A new study found that the reduce-reuse-recycle mantra may make oil drilling more productive.
Researchers at UT-Austin’s Bureau of Economic Geology found that reusing large amounts of water from hydraulic fracturing can reduce potential seismicity, or earthquakes, in the Permian Basin — an oil deposit in west Texas and southeast New Mexico.
Hydraulic fracturing is a drilling process applied to oil and gas wells that works by injecting water, chemicals and sand at high pressure to increase their permeability. This provides better access to the oil and increases productivity, according to Bridget Scanlon, a hydrogeologist at the Bureau.
According to the U.S. Geological Survey, the Permian Basin constitutes almost 20 percent of U.S. oil production and could hold 20 billion barrels of oil. Hydraulic fracturing, a more recent technology used in the basin, makes it easier for companies to access oil reserves in shale formations. These formations are a type of sedimentary rock which are typically less permeable and more difficult to drill into without hydraulic fracturing.
“There are many different layers of rock of interest in that area, all with different dynamics in place,” Frank Male, a postdoctoral fellow at the Bureau, said.
In addition to requiring water to permeate the shale formations, producing oil through hydraulic fracturing also brings more water from the ground to the surface, according to Robert Reedy, a research associate at the Bureau.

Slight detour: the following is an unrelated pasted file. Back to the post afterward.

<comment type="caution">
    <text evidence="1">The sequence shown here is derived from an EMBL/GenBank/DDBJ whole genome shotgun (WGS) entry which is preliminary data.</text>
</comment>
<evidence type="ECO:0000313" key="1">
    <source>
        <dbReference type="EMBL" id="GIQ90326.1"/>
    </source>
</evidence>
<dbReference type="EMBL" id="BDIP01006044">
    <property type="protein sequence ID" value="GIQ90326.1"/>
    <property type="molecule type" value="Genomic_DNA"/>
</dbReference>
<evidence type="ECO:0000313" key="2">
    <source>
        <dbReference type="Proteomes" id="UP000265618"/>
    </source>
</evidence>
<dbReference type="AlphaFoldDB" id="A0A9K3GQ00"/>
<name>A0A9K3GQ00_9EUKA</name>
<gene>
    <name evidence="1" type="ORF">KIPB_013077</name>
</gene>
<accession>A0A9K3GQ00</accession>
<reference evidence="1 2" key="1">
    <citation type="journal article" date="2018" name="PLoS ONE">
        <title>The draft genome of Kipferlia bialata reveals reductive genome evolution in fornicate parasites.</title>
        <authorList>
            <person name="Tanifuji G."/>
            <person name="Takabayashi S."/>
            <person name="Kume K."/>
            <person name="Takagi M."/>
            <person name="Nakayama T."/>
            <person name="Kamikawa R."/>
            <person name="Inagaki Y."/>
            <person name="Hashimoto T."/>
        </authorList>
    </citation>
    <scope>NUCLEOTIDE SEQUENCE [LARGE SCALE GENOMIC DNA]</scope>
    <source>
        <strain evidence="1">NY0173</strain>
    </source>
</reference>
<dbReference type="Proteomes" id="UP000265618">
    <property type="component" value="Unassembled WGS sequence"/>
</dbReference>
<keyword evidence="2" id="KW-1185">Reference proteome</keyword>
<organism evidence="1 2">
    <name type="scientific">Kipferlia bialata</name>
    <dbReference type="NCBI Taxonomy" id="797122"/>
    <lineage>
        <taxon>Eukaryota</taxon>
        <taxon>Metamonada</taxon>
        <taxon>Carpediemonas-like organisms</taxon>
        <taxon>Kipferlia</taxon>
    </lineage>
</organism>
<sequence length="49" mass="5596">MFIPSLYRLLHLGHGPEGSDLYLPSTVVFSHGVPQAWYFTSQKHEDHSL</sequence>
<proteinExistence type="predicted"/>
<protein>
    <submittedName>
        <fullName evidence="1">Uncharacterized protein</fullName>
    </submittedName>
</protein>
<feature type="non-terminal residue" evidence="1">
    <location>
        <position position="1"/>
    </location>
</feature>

“Wells in the Permian basin produce a lot of water, often more water than oil,” Male said.
This water is extremely salty and not safe for drinking so a large portion of it is injected into saltwater disposal wells. In areas such as Fort Worth, Pecos and north-central Oklahoma, scientists noted increased seismicity, which may have resulted from re-activated faults caused by injecting this water into the disposal wells, according to Male.
“Induced seismicity is related to the disposal of large volumes of produced water in such a way as to create a locally significant instability in the subsurface environment,” Reedy said.
The study said that instead of injecting water into these disposal wells, it could instead be recycled into a new set of wells for hydraulic fracturing, thereby saving water and reducing seismicity. Reusing the water only requires minimal cleaning and is more sustainable.
“Recycling produced water with oil and gas for hydraulic fracturing of new wells reduces water demand from other sources and also reduces disposal of produced water which has been linked to seismicity,” Scanlon said.
The data for the study, taken over a period of 10 years from 2005 to 2015, was largely from the Texas Railroad Commission’s IHS database and from FracwFocus, a public database.
Scanlon and Male said they were interested in further researching fluid balance in the Permian Basin. Specifically, they are excited to research expanding pipeline and storage infrastructure to support reuse of water, finding different approaches to reusing produced water, and how to tie their data into 3-D geomodels or computerized representations of Earth’s crust.
“The more we understand about the demands and dynamics of water management, the better our ability will be to anticipate potential problems before they can develop,” Reedy said.